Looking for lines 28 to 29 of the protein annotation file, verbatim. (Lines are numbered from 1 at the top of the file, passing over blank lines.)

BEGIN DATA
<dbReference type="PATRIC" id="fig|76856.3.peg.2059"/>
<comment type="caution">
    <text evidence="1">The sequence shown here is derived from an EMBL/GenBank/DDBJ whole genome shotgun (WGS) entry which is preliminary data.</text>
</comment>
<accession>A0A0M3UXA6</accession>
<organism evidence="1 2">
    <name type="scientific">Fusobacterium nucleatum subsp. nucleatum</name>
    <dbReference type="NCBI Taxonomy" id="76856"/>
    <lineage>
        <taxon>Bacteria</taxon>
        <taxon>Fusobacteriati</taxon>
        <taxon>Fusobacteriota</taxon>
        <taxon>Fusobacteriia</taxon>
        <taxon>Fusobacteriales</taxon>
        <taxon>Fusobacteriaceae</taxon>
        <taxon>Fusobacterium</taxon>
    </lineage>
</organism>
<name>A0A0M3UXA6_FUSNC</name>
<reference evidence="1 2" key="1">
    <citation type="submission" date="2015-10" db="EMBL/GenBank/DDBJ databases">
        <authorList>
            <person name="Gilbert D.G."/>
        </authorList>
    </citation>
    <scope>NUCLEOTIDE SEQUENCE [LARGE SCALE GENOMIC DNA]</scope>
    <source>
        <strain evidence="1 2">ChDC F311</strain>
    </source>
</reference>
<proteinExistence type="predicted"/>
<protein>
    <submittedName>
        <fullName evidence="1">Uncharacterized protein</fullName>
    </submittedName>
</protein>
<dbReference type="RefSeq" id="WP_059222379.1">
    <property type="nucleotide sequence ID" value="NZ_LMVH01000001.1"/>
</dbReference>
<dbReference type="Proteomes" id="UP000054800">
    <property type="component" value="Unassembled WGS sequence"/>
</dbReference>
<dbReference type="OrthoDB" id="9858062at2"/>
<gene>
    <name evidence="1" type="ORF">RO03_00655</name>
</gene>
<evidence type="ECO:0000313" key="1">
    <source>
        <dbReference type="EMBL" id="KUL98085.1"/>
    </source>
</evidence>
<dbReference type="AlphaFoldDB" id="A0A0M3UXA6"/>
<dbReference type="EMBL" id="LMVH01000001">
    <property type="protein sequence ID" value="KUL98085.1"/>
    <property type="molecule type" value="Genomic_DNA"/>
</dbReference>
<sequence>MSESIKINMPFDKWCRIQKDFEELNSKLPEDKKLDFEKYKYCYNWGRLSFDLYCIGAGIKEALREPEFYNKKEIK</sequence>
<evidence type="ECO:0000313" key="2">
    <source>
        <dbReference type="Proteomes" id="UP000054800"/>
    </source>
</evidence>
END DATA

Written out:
        <strain evidence="1 2">ChDC F311</strain>
    </source>